"That includes the money I've put into it, but yeah, we have. And we've raised three times as much money as we did in 2010," Cutler said Saturday.
"We're being outspent 12-to-1, and we're still going to win, and that in itself is a testament to Maine voters," Cutler said.
As for those polls showing him locked in third place ...
"Polls in three-way races are terribly unpredictive," Cutler said.
As of this Tuesday, the election is a week away.
On Tuesday, Governor LePage is having a 5:30 p.m. rally and fundraiser at the Bangor Banquet & Conference Center. For details on LePage events, visit http://lepage2014.com.
According to his website, Michaud has several scheduled public events Tuesday, including
greeting workers at Bath Iron Works Tuesday morning; and an event to accept the Maine Small Business Coalition endorsement at Arabica Coffee House on Commercial Street, Portland. He also is preparing for President Obama's visit on Thursday, with doors opening at 4 p.m. at the Portland Expo. For details, visit http://www.michaud2014.com.
Cutler did not have any listed events for Tuesday but his schedule is available at http://www.cutlerformaine.com/events.
Last Updated on Tuesday, 28 October 2014 00:24
Written by Timothy Gillis
Maine author James L. Nelson returns to the Maine Irish Heritage Center this Sunday, Oct. 26, with "Dubh-linn," the second book in his trilogy "The Norsemen Saga."
Nelson's talk will focus on how the Vikings became integrated into Irish society and the significant influence the Norsemen had on Irish art, culture, and trade. It begins at 2 p.m.
Dubh-linn is the Gaelic place name that means "Black Pool" and is the origins of modern-day Dublin. "Dubh gall" was the word the Irish used for the Danes, and they called the Norwegians "Fin gall," which means "White Strangers" in Irish Gaelic, and is the name of Nelson's first book in this series. Nelson is looking forward to continuing a discussion be began a year ago, about the Norse invasion of Ireland and how they spread out, started plundering, and then began settling there.
"On Sunday, I'll talk more about how Viking and Irish societies melded," said Nelson, a Harpswell resident of Norse ancestry who used to sail professionally on traditional ships.
He will discuss "loan words, where one language adopts the words of another," and offered the example of Wicklow, the county town of County Wicklow in Ireland. The word comes from the Old Norse word "Vikinglo" or "Vik-lo," which means "Viking meadow," and the Irish phrase "Cill Mhantáin," which means "church of the toothless one." (Nelson is working on the third book in "The Norsemen Saga" and plans to call it "Vik-Lo." For this next book, he has been reading a lot about Irish leather boats called "curraghs.")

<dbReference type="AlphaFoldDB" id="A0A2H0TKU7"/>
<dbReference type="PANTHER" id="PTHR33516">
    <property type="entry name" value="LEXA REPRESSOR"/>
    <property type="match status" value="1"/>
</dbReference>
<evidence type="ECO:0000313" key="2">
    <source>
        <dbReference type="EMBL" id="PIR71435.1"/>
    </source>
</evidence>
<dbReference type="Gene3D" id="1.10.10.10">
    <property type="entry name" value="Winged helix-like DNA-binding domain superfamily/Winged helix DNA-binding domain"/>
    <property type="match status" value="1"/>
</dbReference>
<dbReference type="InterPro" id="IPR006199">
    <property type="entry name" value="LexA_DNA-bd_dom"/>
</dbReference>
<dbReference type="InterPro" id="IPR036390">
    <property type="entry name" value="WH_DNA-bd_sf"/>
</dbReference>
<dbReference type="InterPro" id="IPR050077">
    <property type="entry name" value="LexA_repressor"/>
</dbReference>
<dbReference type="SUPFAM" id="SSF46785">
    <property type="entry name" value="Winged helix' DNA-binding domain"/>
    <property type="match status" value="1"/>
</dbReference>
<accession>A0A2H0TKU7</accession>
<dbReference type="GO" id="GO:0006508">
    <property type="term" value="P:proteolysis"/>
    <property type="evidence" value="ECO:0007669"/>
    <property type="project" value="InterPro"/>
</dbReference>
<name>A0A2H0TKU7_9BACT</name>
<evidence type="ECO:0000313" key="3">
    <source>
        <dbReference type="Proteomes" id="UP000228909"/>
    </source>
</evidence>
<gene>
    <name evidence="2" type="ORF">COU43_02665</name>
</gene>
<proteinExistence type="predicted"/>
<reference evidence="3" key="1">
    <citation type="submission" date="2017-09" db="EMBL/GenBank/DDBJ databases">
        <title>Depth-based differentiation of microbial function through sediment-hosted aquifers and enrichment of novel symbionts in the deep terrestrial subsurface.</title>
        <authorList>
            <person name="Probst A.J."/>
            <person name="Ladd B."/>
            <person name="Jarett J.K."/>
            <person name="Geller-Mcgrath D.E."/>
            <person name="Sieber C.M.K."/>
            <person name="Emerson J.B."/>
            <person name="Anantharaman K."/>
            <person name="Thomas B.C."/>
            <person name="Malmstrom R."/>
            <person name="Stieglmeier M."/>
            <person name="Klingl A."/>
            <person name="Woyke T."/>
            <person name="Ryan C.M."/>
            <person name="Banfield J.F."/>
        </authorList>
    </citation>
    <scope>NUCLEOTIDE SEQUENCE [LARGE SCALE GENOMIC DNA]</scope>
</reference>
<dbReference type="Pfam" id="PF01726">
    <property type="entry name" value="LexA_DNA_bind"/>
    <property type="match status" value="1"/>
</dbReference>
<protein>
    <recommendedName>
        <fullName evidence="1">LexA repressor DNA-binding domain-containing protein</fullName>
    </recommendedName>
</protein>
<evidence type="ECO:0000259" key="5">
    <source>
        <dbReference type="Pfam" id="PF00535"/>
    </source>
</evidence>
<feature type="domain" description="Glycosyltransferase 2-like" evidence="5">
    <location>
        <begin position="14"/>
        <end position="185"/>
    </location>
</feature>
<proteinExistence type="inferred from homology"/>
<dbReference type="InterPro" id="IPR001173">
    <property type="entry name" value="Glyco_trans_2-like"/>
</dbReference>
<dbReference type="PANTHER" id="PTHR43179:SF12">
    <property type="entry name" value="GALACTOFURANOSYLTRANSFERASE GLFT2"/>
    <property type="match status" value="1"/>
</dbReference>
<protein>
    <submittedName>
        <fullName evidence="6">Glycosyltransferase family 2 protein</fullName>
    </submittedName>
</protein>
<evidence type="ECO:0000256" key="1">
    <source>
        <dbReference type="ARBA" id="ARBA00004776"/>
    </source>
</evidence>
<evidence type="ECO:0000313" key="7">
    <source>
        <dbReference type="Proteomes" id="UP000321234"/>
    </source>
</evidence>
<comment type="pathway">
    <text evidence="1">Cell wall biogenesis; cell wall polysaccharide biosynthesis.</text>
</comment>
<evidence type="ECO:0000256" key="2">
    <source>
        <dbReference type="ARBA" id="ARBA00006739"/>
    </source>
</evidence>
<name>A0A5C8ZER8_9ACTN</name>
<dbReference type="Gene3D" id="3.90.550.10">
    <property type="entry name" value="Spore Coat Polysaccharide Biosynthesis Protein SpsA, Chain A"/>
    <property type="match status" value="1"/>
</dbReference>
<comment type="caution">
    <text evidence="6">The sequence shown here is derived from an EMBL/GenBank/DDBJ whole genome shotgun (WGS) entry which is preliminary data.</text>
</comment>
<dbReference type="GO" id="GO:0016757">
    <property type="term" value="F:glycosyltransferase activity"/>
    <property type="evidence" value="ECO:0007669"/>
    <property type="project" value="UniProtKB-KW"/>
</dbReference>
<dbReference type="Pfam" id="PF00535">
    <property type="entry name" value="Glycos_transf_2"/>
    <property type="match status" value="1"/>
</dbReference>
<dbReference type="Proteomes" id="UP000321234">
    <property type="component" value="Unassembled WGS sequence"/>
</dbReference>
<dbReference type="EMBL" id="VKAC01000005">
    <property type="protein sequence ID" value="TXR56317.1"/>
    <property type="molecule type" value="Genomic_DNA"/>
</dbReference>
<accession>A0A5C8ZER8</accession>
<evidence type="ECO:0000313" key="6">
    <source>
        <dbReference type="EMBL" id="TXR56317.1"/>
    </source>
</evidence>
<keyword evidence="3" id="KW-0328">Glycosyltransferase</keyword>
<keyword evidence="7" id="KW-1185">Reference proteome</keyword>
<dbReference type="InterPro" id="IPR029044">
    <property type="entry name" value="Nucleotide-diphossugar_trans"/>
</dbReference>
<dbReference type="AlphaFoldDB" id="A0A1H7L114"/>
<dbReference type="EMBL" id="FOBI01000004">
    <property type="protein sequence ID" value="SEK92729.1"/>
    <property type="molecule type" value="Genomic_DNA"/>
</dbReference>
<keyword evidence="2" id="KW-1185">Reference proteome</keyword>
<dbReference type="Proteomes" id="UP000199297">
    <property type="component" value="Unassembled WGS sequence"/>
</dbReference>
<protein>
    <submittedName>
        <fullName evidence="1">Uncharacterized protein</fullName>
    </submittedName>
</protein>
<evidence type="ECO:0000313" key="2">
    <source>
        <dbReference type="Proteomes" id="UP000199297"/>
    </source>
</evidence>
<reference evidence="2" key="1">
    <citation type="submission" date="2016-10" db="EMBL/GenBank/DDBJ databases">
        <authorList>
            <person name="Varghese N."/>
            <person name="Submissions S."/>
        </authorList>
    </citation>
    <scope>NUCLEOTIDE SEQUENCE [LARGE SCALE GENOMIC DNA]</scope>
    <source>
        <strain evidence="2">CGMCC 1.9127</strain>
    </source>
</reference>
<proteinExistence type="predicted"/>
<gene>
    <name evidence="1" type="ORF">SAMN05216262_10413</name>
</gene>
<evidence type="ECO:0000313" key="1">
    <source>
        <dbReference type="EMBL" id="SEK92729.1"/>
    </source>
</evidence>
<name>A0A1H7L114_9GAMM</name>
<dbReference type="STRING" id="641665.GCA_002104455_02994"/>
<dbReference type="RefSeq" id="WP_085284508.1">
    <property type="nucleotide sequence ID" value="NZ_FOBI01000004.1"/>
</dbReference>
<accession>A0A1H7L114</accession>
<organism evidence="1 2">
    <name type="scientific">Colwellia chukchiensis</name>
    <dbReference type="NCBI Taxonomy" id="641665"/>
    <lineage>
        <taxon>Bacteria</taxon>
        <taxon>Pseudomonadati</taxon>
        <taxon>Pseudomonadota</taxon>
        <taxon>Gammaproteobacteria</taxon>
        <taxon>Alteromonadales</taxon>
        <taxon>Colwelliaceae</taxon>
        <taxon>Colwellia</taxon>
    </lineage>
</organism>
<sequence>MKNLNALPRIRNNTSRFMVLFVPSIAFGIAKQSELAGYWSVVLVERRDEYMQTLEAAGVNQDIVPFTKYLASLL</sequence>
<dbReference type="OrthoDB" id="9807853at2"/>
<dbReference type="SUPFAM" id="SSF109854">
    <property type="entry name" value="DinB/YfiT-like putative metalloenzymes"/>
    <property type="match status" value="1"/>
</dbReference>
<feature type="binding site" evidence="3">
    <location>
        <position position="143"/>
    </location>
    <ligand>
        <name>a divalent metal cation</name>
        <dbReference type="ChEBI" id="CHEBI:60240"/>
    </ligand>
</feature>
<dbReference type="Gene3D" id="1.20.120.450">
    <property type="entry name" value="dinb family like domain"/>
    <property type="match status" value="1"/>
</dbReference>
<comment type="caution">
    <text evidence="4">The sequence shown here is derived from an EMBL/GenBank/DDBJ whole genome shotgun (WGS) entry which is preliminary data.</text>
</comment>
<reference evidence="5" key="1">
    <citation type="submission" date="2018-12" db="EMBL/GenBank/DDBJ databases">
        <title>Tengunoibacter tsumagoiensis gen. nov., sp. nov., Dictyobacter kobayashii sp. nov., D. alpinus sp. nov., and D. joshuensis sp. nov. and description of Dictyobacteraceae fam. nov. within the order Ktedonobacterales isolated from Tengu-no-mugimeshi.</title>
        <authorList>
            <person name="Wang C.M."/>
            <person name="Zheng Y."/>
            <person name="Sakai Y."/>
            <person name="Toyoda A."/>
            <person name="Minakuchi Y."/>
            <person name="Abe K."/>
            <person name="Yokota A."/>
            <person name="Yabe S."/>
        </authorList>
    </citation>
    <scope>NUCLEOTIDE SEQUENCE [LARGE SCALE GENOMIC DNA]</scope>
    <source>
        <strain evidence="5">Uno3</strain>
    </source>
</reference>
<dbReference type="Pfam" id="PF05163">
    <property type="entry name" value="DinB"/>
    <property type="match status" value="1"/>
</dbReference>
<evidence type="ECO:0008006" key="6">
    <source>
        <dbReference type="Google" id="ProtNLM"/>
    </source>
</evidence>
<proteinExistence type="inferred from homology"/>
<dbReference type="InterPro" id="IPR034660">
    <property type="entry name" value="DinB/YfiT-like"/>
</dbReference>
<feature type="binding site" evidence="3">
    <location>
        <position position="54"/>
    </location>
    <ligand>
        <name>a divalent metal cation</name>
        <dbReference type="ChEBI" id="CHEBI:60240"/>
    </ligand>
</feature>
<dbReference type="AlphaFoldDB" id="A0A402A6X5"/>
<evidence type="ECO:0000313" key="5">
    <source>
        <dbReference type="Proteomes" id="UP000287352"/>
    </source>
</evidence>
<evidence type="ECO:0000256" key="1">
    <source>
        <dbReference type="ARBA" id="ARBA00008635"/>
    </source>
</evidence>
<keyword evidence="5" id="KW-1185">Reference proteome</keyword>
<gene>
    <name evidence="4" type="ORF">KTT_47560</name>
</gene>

On Sunday, he will also address other Scandinavian influences on the Emerald Isle, including the exchanges that took place in artwork.
"The Celtic knot design and the elaborate interwoven characters were originally a Norse style adopted by the Irish, and it became a style shared by both cultures," he said. "Irish maritime history was also influenced by the Vikings. The Irish now have a reputation for being great seafarers, but they didn't go to sea that much before the Viking arrival, so most words used in boatbuilding are Scandinavian loan words."
Until recently, Nelson had been the education coordinator at the Maine Maritime Museum, but is now back to writing full-time. He has written 18 books, 13 of them fiction. Whether he's creating an imagined realm of Vikings in Ireland or pirates in Colonial America, or chronicling the history of battling ironclad ships, Nelson said "the overarching theme has always been maritime history. I love the American Revolutionary period the most, and most of my writing is focused on that."
His earlier work making up stories and developing characters helped to inform his later historical writing.
"It was an advantage for me to begin my writing career by writing fiction," he said. "You develop certain story-telling techniques that can be applied to non-fiction."
Nelson is most pleased when a reader of his non-fiction tells him it reads like a novel. Although his published work tends toward longer narratives, both real and imagined, the author does dip into the shorter form at least once a year.
"I usually write a sonnet for my wife, Lisa, on Valentine's Day," he said. "I give it to her with the understanding that she not show it to anyone."
They have been married for 21 years, and he has written almost as many sonnets for her, but in busy years, he said he's resorted to limericks.
The Vikings in Ireland: A Meeting and Melding
with author James L. Nelson
Sunday, Oct. 26 at 2 p.m.
Maine Irish Heritage Center
Corner of State and Gray streets, Portland
Admission $5/Free for MIHC members
For more information, visit www.maineirish.com or call 780-0118
Last Updated on Friday, 24 October 2014 00:36